In contrast with these long-term “stable” objectives, medium-term specific objectives should be developed for each management planning period; i.e., the validity period of an average management plan of 4-10 years (Thomas & Middleton, 2003). These medium-term planning objectives should try to make the long-term objectives of the PA happen considering the different circumstances of the PA throughout the time.

Finally, management plans are often disaggregated into more operational annual work-plans, whereby the medium-term objectives are made specific to the management means and to the reality of the PA through achievable and measurable short-term objectives (Thomas & Middleton, 2003). These short-term management objectives should also foresee (regarding means and probabilities of occurrence) and address sudden events not previously planned against which rapid action is required (Chape et al., 2008).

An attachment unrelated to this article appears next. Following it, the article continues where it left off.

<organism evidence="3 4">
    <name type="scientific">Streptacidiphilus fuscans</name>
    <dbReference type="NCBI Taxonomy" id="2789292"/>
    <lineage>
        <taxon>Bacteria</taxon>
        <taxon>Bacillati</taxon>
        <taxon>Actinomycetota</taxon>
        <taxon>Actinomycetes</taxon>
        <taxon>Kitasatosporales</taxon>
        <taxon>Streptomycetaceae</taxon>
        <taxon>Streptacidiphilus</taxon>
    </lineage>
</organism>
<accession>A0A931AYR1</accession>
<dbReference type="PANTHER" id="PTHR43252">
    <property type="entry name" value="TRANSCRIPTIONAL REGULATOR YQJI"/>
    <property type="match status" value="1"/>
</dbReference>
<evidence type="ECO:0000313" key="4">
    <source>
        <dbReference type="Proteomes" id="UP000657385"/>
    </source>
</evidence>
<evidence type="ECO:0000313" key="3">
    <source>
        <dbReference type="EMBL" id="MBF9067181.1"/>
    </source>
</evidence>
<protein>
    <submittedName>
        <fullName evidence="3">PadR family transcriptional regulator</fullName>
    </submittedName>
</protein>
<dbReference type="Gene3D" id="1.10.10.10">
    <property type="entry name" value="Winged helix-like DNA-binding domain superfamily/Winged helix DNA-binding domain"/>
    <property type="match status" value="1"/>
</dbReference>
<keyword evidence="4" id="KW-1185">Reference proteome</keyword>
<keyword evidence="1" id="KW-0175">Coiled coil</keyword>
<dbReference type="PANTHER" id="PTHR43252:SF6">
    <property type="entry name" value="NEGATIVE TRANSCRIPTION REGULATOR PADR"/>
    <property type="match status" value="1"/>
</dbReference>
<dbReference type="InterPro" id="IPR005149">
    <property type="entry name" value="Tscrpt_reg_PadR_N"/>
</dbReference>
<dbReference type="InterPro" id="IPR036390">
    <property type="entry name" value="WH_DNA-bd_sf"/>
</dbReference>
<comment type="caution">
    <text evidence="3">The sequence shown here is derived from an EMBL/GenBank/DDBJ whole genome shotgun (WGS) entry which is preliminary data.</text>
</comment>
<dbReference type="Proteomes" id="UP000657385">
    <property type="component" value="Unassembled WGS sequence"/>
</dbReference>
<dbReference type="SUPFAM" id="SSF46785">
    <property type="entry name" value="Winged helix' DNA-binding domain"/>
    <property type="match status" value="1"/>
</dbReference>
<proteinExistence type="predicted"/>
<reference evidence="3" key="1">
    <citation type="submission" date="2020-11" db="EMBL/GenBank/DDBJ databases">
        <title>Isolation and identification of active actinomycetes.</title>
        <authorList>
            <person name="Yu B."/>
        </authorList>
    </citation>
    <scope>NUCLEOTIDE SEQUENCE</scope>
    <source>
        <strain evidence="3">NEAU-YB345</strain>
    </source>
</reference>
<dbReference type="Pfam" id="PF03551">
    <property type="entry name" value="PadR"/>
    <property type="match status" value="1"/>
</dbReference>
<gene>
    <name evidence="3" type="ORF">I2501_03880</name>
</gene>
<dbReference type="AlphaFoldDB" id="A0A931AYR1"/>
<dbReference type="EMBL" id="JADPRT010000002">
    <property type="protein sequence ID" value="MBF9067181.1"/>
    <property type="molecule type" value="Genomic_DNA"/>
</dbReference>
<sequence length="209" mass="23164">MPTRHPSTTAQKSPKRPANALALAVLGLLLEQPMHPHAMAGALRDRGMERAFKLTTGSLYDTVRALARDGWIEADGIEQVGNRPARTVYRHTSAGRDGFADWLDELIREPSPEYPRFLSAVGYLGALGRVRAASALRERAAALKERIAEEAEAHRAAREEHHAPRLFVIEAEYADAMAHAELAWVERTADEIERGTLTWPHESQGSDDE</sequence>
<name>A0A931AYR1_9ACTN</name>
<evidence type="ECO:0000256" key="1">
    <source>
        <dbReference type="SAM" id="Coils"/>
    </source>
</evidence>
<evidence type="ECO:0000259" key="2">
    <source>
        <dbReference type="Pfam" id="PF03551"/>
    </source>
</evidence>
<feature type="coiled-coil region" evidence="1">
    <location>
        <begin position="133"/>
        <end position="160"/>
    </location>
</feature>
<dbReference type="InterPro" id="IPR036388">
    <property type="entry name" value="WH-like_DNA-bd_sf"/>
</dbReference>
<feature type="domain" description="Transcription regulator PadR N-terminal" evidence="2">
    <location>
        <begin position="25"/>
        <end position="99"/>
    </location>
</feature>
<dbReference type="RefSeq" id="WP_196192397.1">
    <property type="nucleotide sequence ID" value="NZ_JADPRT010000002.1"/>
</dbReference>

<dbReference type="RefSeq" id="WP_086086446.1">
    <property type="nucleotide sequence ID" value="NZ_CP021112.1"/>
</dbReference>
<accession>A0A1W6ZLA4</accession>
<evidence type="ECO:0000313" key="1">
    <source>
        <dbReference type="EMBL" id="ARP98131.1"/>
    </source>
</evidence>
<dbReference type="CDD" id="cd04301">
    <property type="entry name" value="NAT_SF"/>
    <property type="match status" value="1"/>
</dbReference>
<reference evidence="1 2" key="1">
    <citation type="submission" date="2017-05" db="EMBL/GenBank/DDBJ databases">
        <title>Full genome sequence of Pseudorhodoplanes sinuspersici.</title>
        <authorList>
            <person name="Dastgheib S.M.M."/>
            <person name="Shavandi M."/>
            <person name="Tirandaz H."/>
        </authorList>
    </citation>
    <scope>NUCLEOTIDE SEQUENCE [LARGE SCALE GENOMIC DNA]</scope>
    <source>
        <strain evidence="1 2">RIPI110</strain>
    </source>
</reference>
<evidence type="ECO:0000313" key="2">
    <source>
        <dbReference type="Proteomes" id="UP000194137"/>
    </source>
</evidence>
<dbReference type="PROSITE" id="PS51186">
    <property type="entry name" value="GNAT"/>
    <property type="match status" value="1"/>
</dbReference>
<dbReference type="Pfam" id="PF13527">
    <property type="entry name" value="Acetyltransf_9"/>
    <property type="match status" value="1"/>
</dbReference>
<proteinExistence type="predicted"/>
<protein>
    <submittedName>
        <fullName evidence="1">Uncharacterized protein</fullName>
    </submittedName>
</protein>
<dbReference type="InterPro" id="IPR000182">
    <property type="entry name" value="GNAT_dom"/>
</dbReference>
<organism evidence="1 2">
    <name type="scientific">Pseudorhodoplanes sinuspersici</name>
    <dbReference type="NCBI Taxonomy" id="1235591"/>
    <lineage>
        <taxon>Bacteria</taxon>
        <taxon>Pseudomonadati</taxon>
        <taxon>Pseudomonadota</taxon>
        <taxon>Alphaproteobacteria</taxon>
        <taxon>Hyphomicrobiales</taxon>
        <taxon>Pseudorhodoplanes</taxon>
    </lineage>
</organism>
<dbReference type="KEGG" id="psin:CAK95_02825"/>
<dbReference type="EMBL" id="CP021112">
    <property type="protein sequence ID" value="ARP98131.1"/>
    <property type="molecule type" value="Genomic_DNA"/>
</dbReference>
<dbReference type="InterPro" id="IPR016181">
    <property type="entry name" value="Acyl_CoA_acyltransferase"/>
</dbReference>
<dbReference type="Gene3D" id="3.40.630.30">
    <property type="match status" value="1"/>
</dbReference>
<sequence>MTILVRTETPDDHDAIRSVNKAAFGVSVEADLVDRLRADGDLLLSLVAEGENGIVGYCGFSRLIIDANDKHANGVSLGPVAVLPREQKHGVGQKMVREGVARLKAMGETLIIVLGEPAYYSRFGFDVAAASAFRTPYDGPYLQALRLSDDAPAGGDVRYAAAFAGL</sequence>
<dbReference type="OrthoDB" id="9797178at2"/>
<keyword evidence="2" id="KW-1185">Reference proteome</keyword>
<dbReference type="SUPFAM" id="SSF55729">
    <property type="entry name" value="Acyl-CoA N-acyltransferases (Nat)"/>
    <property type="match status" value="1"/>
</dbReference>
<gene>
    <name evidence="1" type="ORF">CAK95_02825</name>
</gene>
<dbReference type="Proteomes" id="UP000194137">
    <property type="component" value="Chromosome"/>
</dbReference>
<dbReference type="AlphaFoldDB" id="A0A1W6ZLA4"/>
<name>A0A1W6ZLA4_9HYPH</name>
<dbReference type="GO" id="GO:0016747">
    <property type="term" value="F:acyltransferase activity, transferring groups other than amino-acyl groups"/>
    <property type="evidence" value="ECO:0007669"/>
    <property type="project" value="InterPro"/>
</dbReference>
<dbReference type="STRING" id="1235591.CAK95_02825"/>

Figure 1 shows the conceptualization of the different types of objectives in PAs and their main characteristics.

Sensible objective definition leads to adequate planning and, if adequate means are available, to proper management of the PA. However, clear definition and precise forms of measurement of the different objectives are needed at all levels for management planning to be fully effective (Thomas & Middleton, 2003).


Figure 4.

Outline of the different levels and objectives of PAs and their main characteristics.

9. The role of society in protected area management